Donna Topping was the Organist for St. Christopher’s for decades. The last time that she played a liturgy here was Christmas, 2012. Early in 2013, she suffered an injury and has not been able to return to the organ bench. We still miss her and hearing her beautiful music and are happy to be able to share the last time that she shared her gifts of music on Christmas.

Listen to Donna Topping Play the Organ – Christmas 2012

The Sacraments

“Sacraments are outward and visible signs of inward and spiritual grace” (Book of Common Prayer, p. 857).

Besides baptism and the Eucharist (Holy Communion), the church recognizes other spiritual markers in our journey of faith. These include:

  • Confirmation (the mature affirmation of our baptismal vows)
  • Reconciliation of a Penitent (private confession) If you want to celebrate this sacrament, just contact Pastor Mary Ann+ to arrange it. Remember this saying as a guide concerning reconciliation (Penance): “All may. None must. Some should.”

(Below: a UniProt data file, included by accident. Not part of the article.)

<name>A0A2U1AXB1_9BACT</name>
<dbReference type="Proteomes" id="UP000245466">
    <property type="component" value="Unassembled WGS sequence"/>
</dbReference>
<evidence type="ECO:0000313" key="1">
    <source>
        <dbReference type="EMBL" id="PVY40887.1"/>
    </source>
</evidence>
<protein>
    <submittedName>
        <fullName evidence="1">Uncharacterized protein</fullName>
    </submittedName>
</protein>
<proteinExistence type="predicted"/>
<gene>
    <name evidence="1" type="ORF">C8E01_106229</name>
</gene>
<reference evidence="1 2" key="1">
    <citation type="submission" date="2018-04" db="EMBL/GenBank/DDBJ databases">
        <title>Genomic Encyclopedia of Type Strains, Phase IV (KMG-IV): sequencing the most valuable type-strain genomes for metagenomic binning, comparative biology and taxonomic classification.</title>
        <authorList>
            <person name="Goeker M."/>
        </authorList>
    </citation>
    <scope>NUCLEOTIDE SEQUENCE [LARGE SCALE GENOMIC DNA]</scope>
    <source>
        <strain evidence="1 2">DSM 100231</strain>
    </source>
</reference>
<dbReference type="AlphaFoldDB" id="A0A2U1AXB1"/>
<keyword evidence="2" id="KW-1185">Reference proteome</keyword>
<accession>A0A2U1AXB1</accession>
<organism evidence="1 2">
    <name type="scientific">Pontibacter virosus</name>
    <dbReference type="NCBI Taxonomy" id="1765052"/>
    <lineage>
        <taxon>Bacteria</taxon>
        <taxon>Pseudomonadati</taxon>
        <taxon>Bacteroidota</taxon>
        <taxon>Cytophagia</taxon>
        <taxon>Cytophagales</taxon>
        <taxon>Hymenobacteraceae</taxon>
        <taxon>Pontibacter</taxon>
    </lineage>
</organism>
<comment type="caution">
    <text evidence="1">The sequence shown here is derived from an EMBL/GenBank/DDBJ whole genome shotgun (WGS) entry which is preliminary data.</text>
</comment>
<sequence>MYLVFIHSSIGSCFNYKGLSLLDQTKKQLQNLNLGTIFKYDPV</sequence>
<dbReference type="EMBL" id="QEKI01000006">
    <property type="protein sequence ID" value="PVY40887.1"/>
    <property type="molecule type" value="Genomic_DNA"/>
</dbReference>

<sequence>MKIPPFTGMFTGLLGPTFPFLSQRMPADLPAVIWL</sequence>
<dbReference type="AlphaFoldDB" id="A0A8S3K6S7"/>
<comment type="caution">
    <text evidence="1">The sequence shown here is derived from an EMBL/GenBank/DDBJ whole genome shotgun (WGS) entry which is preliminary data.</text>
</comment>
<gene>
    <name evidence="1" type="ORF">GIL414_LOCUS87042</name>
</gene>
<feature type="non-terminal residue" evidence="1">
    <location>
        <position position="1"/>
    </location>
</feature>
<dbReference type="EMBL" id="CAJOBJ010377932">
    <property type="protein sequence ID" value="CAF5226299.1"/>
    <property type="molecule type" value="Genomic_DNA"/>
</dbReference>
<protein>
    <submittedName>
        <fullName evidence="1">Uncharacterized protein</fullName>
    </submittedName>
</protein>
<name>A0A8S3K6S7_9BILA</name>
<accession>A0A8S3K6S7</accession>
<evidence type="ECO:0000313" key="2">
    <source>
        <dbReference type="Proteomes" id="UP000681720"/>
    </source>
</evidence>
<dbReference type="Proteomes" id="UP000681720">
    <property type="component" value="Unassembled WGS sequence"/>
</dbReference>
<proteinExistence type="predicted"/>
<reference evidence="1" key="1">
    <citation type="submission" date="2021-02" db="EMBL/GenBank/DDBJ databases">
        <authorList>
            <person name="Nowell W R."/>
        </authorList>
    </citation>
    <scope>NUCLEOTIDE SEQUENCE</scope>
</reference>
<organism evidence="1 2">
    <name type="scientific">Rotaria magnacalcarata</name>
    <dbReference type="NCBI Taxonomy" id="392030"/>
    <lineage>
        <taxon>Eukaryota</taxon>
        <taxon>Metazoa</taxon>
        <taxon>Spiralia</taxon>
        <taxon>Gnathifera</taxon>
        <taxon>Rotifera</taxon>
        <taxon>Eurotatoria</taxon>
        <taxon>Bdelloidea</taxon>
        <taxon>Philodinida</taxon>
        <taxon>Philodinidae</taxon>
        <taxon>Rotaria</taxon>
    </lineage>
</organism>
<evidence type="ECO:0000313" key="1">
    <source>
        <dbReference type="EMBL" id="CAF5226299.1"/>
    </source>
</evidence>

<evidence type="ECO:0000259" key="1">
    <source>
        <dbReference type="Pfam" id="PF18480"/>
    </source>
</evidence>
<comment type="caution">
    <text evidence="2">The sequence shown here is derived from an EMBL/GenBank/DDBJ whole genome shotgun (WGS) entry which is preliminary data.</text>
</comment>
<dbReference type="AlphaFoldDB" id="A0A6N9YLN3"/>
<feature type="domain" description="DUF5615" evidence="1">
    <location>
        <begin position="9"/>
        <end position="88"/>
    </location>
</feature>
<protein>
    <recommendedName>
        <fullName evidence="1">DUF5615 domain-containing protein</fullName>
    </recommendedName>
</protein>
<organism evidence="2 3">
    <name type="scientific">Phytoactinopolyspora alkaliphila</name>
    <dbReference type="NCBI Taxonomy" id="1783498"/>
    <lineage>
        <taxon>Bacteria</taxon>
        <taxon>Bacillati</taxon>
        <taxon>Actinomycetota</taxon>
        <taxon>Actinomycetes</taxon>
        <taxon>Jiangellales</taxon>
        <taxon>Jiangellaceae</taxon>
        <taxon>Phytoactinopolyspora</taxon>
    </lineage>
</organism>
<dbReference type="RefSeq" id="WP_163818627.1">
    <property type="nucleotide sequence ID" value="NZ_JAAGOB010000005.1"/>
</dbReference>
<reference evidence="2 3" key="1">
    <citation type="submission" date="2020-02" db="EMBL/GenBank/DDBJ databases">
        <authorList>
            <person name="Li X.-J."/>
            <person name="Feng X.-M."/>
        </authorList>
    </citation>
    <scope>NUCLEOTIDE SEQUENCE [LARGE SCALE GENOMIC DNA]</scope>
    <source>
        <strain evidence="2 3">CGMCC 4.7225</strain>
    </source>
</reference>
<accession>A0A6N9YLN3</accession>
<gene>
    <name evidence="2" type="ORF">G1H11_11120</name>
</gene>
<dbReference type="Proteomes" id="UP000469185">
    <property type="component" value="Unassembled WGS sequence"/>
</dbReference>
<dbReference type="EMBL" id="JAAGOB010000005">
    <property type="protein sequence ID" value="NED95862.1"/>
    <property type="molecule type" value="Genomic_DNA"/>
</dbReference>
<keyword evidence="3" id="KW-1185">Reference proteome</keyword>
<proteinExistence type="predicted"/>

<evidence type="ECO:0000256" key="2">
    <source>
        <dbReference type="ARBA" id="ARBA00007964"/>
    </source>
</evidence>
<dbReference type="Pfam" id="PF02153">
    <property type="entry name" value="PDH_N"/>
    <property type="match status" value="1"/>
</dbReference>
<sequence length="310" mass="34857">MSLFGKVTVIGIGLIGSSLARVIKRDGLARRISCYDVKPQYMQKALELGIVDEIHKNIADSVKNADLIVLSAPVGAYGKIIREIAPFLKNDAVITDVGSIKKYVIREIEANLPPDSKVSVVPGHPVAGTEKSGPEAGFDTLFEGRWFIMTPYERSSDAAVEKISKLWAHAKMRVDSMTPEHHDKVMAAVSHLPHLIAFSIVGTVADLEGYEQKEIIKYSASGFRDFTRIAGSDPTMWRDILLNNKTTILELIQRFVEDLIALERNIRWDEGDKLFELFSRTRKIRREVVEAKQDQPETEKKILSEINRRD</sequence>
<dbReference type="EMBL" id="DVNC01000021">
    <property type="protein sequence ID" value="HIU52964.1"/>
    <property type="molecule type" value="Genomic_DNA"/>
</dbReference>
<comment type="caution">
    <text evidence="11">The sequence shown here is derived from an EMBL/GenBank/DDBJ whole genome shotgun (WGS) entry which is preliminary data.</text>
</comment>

• Matrimony (Christian marriage)
  • Orders (ordination to deacon, priest, or bishop)
  • Anointing of the Sick – “Unction” (anointing with oil those who are sick or dying)

These help us to be a sacramental people, seeing God always at work around us.

Source for some of this material: The Episcopal Church

Upcoming Events

The Friends Folk Club

A Celtic Christmas in Oxford with Charlie Zahm

The Friends Folk Club along with St. Christopher’s Episcopal Church is proud to announce the return visit of one of our most popular performers, Celtic Balladeer Charlie Zahm on Friday, December 13th at 7:30pm.

St. Christopher’s Episcopal Church is located at 116 Lancaster Pike
Oxford, PA 19363 . Doors open at 7:00pm and starts at 7:30pm. Proceeds from this concert will benefit St. Christopher’s Episcopal Church.

“Charlie Zahm is one of the most popular soloists at Celtic music festivals, Maritime and Early American music events anywhere east of the Mississippi. With a baritone voice some have described as “coming along once in a generation,” Charlie has become one of the most successful performers on the Celtic festival circuit, weaving magical moments of Scottish and Irish history for the listener and viewer, with passion for the performance and a chosen repertoire pleasing to all members of the family. A master of the guitar as well, Charlie brings an authentic love and respect for the music he sings—and with dashes of humor and a light in his eyes, he will draw you into the stories of his songs!”